So where did the 'Dead Mold Myth' come from, and why does it linger? A guest blog by Mike Adams.
The question gets asked often. What do we tell customers who have either read or been told that “dead mold” can still make you sick. To answer this and other misconceptions, let’s dive into the history of the industry and my opinion as to how this whole thing got started. For many years, the general population was under the assumption that bleach killed mold. This can be traced to the 60’s or even earlier. A few years later, actually in the 70’s, changes in building techniques were instituted which made mold more and more prevalent in homes. At this point in the timeline there is an increasing mold problem throughout the country. People are bleaching mold and still feeling sick in their own homes after bleaching.
Along with this, home improvement establishments begin offering chemicals that control mold- but certainly nothing that kills mold. One needs to read the small print to discover nothing is really being killed. These factors created a perfect storm. Mostly well meaning disaster recovery companies (and some not so well meaning) began the process of educating and selling the notion that even dead mold makes you sick so we need to tear out as much as possible to get the home safe. This multi million and perhaps billion dollar industry was created based on the perceived knowledge that even though people “killed” the mold with either bleach or some other disinfectant, some or all who lived in the home were still sick. The industry, to this day, hangs their hat on the idea that dead mold makes you sick. It is actually quite senseless if you really sit back and think it through. Now flash forward to somewhere in the late 90’s when it became obvious to some health practitioners, and some labs alike that bleach did not kill mold. This was huge news - yet nobody hit the reset button and set the record straight. Meanwhile, tear-out business is thriving, and in my opinion, compromising the health of every customer that tries to tear it out on their own or hires someone to do the same.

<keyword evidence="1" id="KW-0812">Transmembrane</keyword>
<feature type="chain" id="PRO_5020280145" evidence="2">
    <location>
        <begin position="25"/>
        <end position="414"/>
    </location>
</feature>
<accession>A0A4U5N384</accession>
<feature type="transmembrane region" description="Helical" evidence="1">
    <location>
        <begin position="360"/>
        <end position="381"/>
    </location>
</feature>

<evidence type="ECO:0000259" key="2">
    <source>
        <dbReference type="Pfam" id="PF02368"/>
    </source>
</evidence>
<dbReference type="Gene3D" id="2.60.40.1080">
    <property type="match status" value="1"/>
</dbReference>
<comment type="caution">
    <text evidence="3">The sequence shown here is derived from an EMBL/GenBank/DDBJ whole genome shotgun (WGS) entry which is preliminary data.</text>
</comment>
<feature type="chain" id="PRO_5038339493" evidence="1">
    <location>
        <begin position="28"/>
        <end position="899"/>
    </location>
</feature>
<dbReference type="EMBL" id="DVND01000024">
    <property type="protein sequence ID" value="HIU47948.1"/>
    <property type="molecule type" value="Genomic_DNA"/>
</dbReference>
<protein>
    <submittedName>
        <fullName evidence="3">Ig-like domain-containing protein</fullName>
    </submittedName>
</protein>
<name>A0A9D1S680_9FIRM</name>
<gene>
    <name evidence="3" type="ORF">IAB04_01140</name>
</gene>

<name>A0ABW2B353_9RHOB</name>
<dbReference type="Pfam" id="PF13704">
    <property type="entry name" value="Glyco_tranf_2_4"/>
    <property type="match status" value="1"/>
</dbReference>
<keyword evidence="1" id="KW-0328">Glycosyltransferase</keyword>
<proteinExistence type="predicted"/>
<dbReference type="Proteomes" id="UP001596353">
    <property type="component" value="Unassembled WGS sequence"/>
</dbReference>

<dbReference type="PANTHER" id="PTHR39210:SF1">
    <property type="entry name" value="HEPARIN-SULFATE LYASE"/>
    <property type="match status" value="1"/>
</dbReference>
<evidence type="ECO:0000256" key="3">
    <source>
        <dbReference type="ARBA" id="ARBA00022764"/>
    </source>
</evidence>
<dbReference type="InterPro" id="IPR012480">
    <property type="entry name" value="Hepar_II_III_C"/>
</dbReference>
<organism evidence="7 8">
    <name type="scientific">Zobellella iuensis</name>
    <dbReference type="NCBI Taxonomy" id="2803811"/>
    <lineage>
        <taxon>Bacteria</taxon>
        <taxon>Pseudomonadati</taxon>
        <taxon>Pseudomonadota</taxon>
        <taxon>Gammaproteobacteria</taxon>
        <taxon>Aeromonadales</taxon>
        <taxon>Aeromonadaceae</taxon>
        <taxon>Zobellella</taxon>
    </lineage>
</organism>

Most still operate under the thought process that we killed the mold with the bleach, but someone was still sick. Therefore we need to tear out as much as possible. There is no testing data, no white paper, or anything that scientifically shows that a dead mold spore can either a) make you sick or, b) become an allergen. Yet the myth remains alive, based on bad information dating back to the 60’s. Another facet of this subject is the confusion between dead mold spores and dormant mold spores. Yes, dormant mold can still make you sick and dormant mold can still be an allergen. Think of dormant as “dehydrated” or dried out mold. Once it is exposed to the right environment, it’s off and running again. The dormant cell is still in-tact. But dead mold is a whole different thing. Dead, by the Pure Maintenance definition, and the microbiological world definition of dead, is accomplished by what is know as lysis. The outer membrane of the cell will fall apart through a process of oxidation.
Additionally, we incorporate a process called denaturing. The definition of denaturing is: destroying the characteristic properties of a protein or biological macromolecule by heat, acidity, or other effects that disrupt the molecular conformation. InstaPURE is an EPA registered sterilant. By the very nature of that registration, it has to kill mold. Once mold has been exposed to InstaPURE, the outer membrane is oxidized and the cell is denatured. It becomes “inert nothingness”.